A second person in the US has been diagnosed with the coronavirus, the US Centers for Disease Control and Prevention (CDC) has announced.
The patient is reportedly a woman in her 60s who had returned home to Chicago from Wuhan in China – where the outbreak began – on 13 January.
The first US patient is being treated by a robot to limit the public risk.
Globally, there are more than 800 confirmed cases of the virus, which has killed 26 people in China.
The woman is in isolation in hospital and is stable, state officials say.
The patient felt symptoms after she returned home and was admitted to hospital “where infection control measures were taken to reduce the risk of transmission to other individuals,” the CDC said in a press release.
Health officials in Chicago are “investigating locations where this patient went after returning to Illinois and are identifying any close contacts who were possibly exposed”.
The first case of the infection was detected on 21 January in Washington state in a man who had recently returned from Wuhan.
On Thursday, Washington state officials said they were monitoring 43 people who were deemed “close contacts” of the patient for any signs of symptoms. Close contacts are deemed to be anyone who was within 6ft (2m) of the patient.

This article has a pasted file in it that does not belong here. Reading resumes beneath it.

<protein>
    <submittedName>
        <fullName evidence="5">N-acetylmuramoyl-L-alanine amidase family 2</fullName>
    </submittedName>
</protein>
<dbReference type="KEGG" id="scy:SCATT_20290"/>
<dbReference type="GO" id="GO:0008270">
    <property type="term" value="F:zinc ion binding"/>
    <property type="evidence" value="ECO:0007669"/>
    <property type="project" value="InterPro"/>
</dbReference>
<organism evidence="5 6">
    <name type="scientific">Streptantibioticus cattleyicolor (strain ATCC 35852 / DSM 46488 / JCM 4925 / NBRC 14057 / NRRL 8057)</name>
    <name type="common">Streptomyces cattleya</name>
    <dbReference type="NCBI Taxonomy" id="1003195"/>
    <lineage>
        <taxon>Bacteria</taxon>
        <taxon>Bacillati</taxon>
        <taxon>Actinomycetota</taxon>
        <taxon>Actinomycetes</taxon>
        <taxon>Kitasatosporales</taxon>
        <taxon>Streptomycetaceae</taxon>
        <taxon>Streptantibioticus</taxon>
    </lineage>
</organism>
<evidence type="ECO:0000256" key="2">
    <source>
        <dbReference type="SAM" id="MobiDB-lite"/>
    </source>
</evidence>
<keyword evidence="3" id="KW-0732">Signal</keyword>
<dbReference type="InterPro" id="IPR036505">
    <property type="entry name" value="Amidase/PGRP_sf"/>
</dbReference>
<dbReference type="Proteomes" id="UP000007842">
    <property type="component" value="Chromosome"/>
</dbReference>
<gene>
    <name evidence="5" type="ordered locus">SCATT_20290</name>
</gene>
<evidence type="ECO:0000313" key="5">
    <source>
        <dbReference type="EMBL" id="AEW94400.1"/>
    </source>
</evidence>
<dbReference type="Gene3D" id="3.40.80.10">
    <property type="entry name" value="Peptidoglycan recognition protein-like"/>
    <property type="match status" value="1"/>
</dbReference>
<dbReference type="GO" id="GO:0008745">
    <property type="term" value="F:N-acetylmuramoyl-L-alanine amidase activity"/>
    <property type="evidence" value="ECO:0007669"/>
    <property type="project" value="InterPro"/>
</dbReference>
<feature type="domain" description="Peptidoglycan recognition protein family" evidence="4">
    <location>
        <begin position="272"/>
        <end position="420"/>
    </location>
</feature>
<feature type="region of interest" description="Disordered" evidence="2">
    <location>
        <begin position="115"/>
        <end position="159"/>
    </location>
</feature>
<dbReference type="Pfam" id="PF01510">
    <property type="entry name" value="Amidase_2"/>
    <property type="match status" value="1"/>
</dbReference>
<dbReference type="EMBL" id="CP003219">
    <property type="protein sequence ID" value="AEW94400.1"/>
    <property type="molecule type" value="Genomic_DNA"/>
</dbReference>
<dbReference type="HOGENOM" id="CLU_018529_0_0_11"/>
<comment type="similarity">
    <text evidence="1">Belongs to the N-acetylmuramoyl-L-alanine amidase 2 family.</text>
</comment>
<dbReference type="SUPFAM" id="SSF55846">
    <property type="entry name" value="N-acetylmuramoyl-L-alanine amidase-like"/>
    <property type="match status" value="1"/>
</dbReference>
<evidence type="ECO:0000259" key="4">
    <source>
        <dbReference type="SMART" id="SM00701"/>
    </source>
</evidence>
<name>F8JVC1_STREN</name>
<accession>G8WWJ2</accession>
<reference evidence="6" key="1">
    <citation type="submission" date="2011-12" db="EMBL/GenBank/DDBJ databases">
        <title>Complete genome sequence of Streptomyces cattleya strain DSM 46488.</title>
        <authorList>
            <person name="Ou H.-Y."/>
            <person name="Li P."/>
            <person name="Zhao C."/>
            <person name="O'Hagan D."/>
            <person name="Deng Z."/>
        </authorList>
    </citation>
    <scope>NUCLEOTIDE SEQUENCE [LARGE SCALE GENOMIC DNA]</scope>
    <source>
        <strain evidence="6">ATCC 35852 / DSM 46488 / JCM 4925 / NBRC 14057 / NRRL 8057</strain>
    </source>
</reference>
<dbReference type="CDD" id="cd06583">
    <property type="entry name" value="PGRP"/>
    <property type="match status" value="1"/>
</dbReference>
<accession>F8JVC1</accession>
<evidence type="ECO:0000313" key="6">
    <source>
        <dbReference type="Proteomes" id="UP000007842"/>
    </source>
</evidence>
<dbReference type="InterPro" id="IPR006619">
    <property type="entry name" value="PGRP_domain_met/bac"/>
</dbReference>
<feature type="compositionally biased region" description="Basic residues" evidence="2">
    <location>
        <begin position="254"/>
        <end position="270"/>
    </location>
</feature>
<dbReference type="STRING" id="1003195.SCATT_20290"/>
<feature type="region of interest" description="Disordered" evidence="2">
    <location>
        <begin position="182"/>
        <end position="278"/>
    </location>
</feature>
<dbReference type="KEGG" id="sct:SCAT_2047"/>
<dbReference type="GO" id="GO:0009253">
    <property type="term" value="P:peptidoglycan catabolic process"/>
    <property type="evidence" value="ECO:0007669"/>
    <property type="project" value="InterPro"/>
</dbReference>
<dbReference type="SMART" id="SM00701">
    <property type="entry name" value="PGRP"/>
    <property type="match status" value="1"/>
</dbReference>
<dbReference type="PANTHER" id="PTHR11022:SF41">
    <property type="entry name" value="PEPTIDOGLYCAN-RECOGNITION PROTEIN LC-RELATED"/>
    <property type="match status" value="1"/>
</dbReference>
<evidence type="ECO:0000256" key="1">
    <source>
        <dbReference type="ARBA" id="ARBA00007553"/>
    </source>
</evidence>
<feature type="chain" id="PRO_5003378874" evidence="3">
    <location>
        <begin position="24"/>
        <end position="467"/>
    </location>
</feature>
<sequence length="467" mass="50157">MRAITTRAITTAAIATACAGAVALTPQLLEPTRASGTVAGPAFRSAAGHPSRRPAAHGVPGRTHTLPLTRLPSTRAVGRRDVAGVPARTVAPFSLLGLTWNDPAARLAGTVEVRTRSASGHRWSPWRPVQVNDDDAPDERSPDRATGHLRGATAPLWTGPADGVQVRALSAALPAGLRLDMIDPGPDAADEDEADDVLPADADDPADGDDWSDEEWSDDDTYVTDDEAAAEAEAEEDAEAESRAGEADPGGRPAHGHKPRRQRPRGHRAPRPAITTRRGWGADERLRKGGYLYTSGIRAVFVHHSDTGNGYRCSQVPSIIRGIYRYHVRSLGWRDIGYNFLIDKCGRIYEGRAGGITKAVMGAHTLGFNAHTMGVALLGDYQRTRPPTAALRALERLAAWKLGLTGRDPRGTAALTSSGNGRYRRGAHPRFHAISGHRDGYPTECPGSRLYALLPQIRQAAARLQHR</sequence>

The patient – a man in his 30s – is to have only limited contact with hospital staff, and is being examined by a robot, doctors say.
The robot has the ability to check the patient’s vital signs and has video-cameras build into it. It is manipulated by medical staff inside the isolated chamber of the hospital’s pathogen unit.
So far the 16 doctors and nurses that interacted with the man at the Providence Regional Medical Center in Everett, have showed no sign of illness, said Dr George Diaz, section chief of infectious diseases at the hospital.
There are 63 patients in 22 states being investigated for signs of the rare respiratory illness, the CDC told reporters in a conference call on Friday.
US officials warn that there are no vaccines for the coronavirus, which is thought to have begun in animals before being transferred to humans, and there is no specific treatment plan.
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